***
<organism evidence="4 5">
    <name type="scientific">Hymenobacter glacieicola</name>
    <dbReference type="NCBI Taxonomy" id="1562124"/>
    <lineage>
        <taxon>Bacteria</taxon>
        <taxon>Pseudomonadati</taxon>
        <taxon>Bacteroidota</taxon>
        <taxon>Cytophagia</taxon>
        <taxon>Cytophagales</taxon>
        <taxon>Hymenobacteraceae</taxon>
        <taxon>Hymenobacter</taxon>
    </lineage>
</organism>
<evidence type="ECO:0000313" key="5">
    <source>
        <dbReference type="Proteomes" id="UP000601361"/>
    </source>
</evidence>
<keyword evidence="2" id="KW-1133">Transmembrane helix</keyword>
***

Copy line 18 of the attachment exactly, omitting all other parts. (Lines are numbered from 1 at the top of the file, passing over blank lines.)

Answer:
</evidence>